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Wolf Pack Killed; Surviving Pups and Young Female Left Destitute


The U.S. Fish and Wildlife Service on Wednesday, July 20, shot and killed six wolves from the Copper Basin wolf pack near Hailey, after two calves were found killed by the pack. Carter Niemeyer, the FWS wolf recovery coordinator in Idaho, gave the order for the lethal control of the pack, who were confirmed to have killed four cows last year, injured two, and were implicated as a "probable" cause in six casualties and approximately 70 missing cows.

"When I heard about the second calf being killed, I just told them, 'Kill all of the uncollared adults and the alpha male,'" Niemeyer told BW. "All indications were we were in for another siege up there in the valley. It's a rough place to try to keep wolves alive when there's that much livestock to tempt them, and there's nowhere to chase those wolves. There's no real non-lethal application in a case like that."

Niemeyer said that last year, the FWS caught and collared two of the pack members, the alpha male and a yearling sub-adult female. After the control, that sub-adult is the sole survivor of the pack, except for the two pups she is believed to have with her. "It is my belief," Niemeyer said, "that there's a good chance that female can feed two pups. If she had nine pups, we probably would have done the pup removal."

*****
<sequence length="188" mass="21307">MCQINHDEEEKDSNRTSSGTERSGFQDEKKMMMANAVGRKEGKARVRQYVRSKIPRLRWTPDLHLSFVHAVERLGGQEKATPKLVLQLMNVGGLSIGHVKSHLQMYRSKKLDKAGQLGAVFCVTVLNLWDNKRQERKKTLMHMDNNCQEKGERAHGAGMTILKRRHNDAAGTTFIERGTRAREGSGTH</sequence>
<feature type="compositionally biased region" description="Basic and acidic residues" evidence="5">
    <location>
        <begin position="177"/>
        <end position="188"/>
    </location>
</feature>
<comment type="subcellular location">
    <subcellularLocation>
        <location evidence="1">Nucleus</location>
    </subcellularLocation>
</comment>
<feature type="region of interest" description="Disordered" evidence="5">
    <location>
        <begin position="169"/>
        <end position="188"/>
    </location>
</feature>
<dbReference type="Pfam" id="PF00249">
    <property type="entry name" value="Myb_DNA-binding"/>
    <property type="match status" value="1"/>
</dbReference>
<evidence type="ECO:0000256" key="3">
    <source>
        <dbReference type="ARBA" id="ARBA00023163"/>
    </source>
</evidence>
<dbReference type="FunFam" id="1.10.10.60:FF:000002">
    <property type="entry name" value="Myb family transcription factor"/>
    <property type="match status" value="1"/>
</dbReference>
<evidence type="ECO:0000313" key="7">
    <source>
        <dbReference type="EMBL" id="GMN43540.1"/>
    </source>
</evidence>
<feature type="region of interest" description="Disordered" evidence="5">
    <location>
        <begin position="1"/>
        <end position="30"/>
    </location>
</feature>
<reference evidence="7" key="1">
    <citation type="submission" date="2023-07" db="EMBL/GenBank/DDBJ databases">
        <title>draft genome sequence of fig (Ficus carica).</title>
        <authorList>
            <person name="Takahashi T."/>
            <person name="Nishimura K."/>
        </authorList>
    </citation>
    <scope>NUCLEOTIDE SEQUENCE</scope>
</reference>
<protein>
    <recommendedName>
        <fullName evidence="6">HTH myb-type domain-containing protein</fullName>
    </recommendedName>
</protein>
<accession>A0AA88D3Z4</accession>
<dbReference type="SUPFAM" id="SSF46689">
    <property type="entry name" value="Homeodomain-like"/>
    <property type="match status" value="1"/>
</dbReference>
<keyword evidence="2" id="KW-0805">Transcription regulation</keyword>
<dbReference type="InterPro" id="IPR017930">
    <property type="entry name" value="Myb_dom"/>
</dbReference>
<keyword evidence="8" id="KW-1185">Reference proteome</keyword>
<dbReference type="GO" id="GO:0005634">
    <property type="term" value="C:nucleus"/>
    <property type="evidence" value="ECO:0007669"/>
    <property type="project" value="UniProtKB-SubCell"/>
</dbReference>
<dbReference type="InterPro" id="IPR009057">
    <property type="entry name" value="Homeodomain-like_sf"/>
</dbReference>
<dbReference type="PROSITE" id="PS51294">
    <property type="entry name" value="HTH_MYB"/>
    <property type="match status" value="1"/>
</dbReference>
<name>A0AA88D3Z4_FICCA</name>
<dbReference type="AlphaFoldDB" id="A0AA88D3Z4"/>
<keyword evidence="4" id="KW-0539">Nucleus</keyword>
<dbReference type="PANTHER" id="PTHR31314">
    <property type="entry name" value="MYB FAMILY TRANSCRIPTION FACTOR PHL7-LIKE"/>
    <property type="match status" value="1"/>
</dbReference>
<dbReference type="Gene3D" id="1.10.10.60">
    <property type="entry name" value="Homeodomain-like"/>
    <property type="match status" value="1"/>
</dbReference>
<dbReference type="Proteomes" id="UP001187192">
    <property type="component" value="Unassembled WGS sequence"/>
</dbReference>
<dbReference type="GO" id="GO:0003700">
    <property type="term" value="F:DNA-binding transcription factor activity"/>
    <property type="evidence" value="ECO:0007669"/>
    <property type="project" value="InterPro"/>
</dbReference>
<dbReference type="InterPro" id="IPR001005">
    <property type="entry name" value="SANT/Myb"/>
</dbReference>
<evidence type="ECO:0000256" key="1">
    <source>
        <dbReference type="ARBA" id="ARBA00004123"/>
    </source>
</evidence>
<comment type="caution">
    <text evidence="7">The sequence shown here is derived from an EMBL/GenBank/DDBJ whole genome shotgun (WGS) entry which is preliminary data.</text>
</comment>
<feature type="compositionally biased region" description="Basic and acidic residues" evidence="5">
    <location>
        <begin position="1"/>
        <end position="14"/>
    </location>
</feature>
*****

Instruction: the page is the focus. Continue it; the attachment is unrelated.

Linda DeEulis, director of the Snowden Wildlife Sanctuary in McCall, says that the FWS might as well have killed the rest of the wolves, given the future now facing the yearling and pups. "The pups can't hunt, and the sub-adult is probably just learning to hunt," she told BW. "She is left in a totally untenable situation of either having to depredate (livestock) to feed them, or abandon them."

DeEulis said she asked the FWS for permission to temporarily hold the remaining wolves at Snowden, a service the sanctuary has provided to the government several times in the past decade. But Niemeyer responded that despite the Service's history of working with sanctuaries, they no longer bring wolves into captivity in cases like the Copper Basin pack.

"We have so many wolves in places now, it's just not necessary anymore," he said. "In my opinion, it's more inhumane to put these animals in a pen than just to euthanize them."